Rather than alter the Space Colonel's original recipe, Activision has opted to simply outfit Asteroids with gobs of bells and whistles.
If the continual revolution of gaming were instead a Maoist revolution, some of us reactionaries would be put to death. "When I was your age, we played Tomb Raider with real tombs." But it's true. When I was a kid I couldn't wait for technology to advance to the point where Pac-Man ate real food, and the worker droids of M.U.L.E. delivered precious ores to my door if I won. Oddly, rather than harnessing new technologies for a teleologically perfect Pong, developers have for the most part spent their time coming up with entirely new kinds of games. And imperfect classics like the vector graphics-driven Asteroids were buried, first by side scrollers, then by 3D.
With Asteroids, Activision is attempting to satisfy the crotchety old man in all of us by bringing the old game back to the future with the core of its gameplay intact. And Asteroids succeeds in doing just that. This is definitely Asteroids. Lots of big rocks. One tiny ship that reappears on the left when you exit stage right. This is 2D folks, despite the 3D look of the spinning asteroids and miscellaneous debris. And while the rocks do look prettier, and the black background has been replaced with various handsome nebulae and a panorama of space dust (didn't they figure out that stuff was actually ice?), the gameplay itself is faithful to the original and in no way iconoclastic. The basic controls are the same as in the original. It's simple: rotate (left and right), thrust, shields, a 180-degree flip, fire, and hyperspace. Come to think of it, that sounds like a lot for 1979. At any rate, then and now it was (and is) a simple but effective recipe for blistered fingers. Rather than alter the Space Colonel's original recipe, Activision has opted to simply outfit Asteroids with gobs of bells and whistles. That sounds like a mistake, but it's not, and gameplay is only enriched for the power windows and fuel injection. There are more enemy ships, but they're still more cute than threatening. Special asteroids, like the regenerating Crystal Asteroids and the aptly named Indestructible Asteroid, make for an interesting diversion. The environment is made slightly more rocky with the advent of black holes (mild ones that suck you a little ways toward your doom) and stars that occasionally spurt deadly hydrogen gas. By far the coolest addition to the formula is the inclusion of power-ups. Lots of them. Ramming shields, homing missiles, smart bombs, and my favorite, the GunSat, a gun turret that orbits your craft, blasting indiscriminately and blocking incoming objects. There are dozens of different power-ups, and they're all very cool.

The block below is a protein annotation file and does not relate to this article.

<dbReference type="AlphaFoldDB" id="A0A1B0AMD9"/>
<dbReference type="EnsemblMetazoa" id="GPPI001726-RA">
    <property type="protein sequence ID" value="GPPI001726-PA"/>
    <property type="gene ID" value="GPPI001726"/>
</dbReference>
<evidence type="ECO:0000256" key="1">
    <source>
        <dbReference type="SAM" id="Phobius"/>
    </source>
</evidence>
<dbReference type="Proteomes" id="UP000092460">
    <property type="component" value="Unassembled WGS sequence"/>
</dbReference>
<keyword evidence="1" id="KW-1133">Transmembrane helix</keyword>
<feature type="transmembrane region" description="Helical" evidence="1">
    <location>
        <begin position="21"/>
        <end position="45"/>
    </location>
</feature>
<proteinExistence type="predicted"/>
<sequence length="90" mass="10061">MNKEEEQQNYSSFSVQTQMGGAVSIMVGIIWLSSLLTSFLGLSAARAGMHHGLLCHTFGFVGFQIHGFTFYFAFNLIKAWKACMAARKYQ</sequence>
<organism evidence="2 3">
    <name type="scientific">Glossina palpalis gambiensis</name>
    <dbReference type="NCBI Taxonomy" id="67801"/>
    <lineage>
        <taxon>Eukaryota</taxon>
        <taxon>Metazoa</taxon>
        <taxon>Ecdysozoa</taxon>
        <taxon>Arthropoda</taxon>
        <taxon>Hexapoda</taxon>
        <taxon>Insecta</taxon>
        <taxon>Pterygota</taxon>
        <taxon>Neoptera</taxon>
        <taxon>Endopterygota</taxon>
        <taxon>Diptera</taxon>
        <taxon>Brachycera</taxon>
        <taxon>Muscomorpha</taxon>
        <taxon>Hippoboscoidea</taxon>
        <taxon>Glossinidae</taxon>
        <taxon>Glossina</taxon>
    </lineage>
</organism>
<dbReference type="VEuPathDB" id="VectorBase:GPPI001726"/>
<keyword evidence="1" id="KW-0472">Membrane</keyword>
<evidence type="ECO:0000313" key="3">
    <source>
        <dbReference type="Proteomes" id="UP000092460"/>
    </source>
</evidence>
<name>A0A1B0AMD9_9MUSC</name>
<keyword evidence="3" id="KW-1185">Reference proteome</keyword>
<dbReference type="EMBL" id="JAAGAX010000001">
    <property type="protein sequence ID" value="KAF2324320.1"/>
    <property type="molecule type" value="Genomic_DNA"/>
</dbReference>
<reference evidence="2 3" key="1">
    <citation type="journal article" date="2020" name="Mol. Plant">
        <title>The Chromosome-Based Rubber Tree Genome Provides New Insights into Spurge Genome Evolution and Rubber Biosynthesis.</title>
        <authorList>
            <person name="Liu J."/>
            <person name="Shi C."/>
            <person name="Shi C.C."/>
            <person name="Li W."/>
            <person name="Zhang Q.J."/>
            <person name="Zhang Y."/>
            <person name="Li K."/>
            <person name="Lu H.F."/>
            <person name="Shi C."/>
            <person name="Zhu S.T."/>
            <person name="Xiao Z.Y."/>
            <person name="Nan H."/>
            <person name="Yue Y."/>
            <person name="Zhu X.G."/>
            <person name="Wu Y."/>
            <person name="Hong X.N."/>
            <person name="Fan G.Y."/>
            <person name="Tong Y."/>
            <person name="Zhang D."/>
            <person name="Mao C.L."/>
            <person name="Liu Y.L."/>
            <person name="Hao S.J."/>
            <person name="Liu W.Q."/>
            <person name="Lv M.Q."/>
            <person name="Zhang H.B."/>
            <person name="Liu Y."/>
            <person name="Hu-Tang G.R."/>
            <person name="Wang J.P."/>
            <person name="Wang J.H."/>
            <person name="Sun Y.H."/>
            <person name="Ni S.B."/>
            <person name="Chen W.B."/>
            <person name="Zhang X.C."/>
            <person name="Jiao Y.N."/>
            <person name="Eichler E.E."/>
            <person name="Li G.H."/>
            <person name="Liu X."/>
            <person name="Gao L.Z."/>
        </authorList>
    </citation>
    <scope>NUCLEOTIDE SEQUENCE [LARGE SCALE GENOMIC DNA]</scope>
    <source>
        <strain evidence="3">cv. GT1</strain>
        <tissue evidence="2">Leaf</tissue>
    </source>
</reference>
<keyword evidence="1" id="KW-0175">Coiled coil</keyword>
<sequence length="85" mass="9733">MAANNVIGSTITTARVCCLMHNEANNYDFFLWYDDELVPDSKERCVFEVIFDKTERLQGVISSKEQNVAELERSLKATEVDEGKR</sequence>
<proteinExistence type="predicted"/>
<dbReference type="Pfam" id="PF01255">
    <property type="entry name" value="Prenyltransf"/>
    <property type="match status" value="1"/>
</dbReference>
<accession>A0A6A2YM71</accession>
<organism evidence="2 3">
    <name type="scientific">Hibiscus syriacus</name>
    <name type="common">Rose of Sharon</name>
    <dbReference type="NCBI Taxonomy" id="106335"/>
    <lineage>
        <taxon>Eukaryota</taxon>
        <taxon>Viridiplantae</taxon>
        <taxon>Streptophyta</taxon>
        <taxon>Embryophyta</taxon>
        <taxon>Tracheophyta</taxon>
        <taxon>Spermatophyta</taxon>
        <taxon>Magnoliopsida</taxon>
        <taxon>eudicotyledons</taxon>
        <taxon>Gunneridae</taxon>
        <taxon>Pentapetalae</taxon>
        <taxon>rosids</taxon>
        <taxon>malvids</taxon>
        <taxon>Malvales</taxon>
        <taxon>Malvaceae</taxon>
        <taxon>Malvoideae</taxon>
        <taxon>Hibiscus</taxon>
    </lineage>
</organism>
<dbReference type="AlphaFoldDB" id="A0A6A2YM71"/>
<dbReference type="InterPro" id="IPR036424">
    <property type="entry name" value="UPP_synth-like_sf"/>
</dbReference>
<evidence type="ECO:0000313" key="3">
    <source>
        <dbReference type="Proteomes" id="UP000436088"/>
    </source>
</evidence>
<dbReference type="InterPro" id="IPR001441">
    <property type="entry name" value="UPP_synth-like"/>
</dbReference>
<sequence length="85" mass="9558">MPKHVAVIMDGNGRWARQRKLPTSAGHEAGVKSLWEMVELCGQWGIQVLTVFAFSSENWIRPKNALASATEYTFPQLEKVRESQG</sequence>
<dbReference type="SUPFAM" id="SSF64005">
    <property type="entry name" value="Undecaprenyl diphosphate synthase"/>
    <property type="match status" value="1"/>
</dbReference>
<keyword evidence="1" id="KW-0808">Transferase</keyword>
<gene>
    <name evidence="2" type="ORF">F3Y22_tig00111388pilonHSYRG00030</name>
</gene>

Though not much to look at when compared with most of today's games, one can't help but feel like anything flashier would have altered the game's feel or, worse yet, its play mechanics. That said, the ships aren't much to look at, though the simplicity of your primary weapon's tiny green dots of light is nicely understated. The sound of the original is echoed here rather tastefully: Enemy craft still sound oddly like tiny alien police sirens, and asteroids burst asunder with a reasonable and modest crunch. One thing I could never figure out about the original stand-up: For a game about battling giant, potentially world-destroying boulders, why did everything feel so tiny? That cuteness is in full force in the remake and somehow makes some kind of cosmic sense.
It's great that somebody is remaking old games and making them better, rather than just licensing names and tacking them onto non sequitur first-person shooters. Activision has a winner here. Asteroids is 100 percent true to the feel of the original, with terrific new power-ups to spice things up. Though not likely to make anyone quit his day job - how many times could anyone want to clear another screen of debris? - it's fun to give a damn about high scores again.